Biden Demands Apology From Booker Over Segregationist Controversy

“There’s not a racist bone in my body.”

Bastiaan Slabbers/ZUMA

A defiant Joe Biden on Wednesday dismissed the firestorm over his repeated remarks touting the early days of his Senate career when he worked alongside segregationists. He argued that one of his most prominent critics owed him an apology.

“They know better,” Biden told reporters when asked about the growing condemnation from his Democratic primary opponents, including New Jersey Sen. Cory Booker, who earlier in the day had called on Biden to apologize.

“Apologize for what?” the former vice president continued. “Cory should apologize. He knows better. There’s not a racist bone in my body. I’ve been involved with civil rights my whole career. Period, period, period.”

The controversy began Tuesday night, when Biden appeared at a New York fundraiser and nostalgically recalled an era in Washington that required cooperation with staunch segregationists. As we noted:

When he first arrived in the Senate in the 1970s, Biden recalled, he joined a Democratic caucus that included staunch segregationists, such as Herman Talmadge of Georgia and James Eastland of Mississippi.

“He never called me boy, he always called me son,” Biden said of Eastland, before describing Talmadge as “one of the meanest guys I ever knew.”

“At least there was some civility,” he continued. “We got things done. We didn’t agree on much of anything. We got things done. We got it finished. But today, you look at the other side and you’re the enemy. Not the opposition, the enemy. We don’t talk to each other anymore.”

Biden has offered variations on this lesson many times. He eulogized segregationist Strom Thurmond at the South Carolina senator’s 2003 funeral. He wrote of his courtship of Eastland and fellow Mississippian John Stennis in his 2007 memoir, Promises to Keep. At a 2017 Alabama rally in support of now-Sen. Doug Jones, Biden described his past relationship with “seven or eight old-fashioned Democratic segregationists”—including Eastland—as evidence of a collegiality that was now sorely missed. “You’d get up and you’d argue like the devil with them,” he said. “Then you’d go down and have lunch or dinner together. The political system worked. We were divided on issues, but the political system worked.”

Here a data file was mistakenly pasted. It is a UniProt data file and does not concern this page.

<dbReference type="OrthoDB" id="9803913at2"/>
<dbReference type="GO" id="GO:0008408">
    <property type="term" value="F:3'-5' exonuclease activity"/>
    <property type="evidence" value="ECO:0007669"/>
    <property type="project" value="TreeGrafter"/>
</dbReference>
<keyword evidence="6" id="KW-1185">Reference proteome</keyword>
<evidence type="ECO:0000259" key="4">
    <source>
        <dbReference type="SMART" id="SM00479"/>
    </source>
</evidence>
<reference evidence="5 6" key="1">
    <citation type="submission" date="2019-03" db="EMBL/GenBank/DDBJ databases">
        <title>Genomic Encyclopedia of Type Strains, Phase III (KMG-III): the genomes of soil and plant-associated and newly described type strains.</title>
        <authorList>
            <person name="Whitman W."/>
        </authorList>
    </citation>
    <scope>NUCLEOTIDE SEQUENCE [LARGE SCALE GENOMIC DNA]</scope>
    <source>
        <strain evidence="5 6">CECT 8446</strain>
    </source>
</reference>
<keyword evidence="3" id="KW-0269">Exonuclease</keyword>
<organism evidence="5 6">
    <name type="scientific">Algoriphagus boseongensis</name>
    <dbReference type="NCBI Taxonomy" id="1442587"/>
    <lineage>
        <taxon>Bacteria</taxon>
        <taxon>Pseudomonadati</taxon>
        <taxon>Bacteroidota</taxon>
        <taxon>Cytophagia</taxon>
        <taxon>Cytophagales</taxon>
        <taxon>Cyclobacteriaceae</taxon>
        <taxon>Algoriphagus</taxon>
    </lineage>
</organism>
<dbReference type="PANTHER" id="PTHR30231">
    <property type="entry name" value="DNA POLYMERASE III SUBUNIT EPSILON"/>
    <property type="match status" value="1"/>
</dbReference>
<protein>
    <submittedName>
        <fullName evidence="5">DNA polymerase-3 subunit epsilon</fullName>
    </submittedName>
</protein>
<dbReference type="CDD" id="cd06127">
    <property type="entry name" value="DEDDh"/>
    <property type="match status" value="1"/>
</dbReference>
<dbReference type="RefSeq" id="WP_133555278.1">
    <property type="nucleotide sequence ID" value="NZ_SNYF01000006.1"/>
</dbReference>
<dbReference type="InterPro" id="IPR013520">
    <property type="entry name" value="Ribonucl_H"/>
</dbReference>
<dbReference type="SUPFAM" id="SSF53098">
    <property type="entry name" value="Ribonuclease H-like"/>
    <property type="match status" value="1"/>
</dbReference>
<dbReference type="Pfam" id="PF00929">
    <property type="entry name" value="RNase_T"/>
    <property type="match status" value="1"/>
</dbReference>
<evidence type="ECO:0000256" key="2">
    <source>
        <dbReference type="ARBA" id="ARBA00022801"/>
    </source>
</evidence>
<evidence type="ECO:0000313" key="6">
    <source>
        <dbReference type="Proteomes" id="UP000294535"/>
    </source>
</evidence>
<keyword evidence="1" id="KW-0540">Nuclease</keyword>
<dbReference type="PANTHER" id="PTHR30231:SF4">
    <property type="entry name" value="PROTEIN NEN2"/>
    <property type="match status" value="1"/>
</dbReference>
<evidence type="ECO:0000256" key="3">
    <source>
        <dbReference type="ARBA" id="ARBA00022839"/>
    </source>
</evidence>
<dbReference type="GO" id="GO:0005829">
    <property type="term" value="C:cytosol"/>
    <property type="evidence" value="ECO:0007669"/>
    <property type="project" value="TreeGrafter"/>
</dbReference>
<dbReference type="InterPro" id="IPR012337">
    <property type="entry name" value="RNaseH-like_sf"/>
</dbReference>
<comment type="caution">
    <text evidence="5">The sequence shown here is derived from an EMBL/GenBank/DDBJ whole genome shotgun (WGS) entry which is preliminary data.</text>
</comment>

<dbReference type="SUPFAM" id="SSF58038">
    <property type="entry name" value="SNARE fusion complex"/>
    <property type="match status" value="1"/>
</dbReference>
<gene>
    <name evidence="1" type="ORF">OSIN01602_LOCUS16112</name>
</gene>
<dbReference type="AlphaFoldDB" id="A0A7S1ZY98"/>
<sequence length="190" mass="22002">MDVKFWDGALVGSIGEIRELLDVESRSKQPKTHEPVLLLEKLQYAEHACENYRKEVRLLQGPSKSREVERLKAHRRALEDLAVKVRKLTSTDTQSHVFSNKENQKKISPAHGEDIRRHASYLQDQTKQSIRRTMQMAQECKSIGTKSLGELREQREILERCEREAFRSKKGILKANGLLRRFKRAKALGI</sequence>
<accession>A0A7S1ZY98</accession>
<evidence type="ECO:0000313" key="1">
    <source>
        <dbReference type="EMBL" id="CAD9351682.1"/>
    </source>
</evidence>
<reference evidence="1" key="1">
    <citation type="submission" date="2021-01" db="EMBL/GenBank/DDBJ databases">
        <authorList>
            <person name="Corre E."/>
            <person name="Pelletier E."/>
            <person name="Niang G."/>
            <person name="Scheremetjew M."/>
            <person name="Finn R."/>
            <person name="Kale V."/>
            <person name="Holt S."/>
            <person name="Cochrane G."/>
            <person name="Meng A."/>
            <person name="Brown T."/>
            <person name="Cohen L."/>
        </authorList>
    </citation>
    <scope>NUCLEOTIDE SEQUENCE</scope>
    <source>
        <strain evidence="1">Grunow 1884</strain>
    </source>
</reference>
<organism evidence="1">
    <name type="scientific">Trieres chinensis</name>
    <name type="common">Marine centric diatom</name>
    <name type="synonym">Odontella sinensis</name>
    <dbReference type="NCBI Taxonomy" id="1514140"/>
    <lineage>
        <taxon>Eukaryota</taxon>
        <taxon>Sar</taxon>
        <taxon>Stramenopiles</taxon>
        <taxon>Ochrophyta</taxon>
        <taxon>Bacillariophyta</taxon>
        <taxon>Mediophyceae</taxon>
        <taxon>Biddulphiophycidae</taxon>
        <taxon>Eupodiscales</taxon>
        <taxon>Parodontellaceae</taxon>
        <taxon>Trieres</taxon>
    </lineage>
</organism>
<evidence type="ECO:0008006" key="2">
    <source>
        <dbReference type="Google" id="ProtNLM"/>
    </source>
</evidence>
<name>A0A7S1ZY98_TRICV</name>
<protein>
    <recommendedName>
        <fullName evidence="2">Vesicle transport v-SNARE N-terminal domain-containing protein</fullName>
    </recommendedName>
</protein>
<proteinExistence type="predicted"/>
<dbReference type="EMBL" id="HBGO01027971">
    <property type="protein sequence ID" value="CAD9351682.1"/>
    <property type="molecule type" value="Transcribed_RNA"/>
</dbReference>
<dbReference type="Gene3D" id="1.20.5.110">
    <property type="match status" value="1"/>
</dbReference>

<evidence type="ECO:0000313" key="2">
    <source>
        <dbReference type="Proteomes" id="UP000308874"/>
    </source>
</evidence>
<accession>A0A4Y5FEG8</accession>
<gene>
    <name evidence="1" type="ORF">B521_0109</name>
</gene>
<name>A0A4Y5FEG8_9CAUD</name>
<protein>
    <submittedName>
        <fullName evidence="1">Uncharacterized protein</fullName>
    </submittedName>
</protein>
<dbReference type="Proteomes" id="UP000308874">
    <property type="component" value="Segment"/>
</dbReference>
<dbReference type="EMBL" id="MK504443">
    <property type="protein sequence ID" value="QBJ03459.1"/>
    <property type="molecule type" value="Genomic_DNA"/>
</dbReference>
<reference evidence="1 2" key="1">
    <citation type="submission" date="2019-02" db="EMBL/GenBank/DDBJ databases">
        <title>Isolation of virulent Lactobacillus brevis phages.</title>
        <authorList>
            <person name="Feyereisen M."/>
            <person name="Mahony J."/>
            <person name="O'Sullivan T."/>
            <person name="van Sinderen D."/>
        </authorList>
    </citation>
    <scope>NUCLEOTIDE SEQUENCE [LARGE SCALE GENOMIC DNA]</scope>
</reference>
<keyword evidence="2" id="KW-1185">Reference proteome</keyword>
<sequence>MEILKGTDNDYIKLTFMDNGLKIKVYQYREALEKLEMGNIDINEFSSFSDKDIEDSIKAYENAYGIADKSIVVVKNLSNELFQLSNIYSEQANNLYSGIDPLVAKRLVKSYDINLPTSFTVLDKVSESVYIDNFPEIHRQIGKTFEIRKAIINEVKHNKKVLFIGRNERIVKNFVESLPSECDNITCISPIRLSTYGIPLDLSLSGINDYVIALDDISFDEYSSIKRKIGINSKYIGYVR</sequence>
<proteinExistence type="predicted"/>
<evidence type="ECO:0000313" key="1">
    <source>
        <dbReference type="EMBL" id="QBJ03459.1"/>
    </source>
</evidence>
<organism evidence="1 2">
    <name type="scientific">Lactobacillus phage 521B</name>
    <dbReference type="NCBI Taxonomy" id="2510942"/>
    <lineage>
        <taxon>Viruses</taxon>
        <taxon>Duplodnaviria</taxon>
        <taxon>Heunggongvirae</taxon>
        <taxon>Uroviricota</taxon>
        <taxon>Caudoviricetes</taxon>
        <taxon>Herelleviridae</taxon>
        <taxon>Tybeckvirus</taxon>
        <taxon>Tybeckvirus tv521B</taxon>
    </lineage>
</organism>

The comments sparked an uproar and drew widespread condemnation from his primary opponents. “You don’t joke about calling black men ‘boys,” Booker said in a statement. “Men like James O. Eastland used words like that, and the racist policies that accompanied them, to perpetuate white supremacy and strip black Americans of our very humanity.”

“To coddle the reputations of segregationists, of people who if they had their way, I would literally not be standing here as a member of the United States Senate, is, I think, it’s misinformed and it’s wrong,” said Sen. Kamala Harris (D-Calif.).

“I’m not here to criticize other Democrats but it’s never ok to celebrate segregationists. Never,” Sen. Elizabeth Warren (D-Mass.) said, according to Fox News.

“It’s 2019 [and Biden] is longing for the good old days of ‘civility’ typified by James Eastland,” wrote New York City Mayor Bill de Blasio. “Eastland thought my multiracial family should be illegal.”


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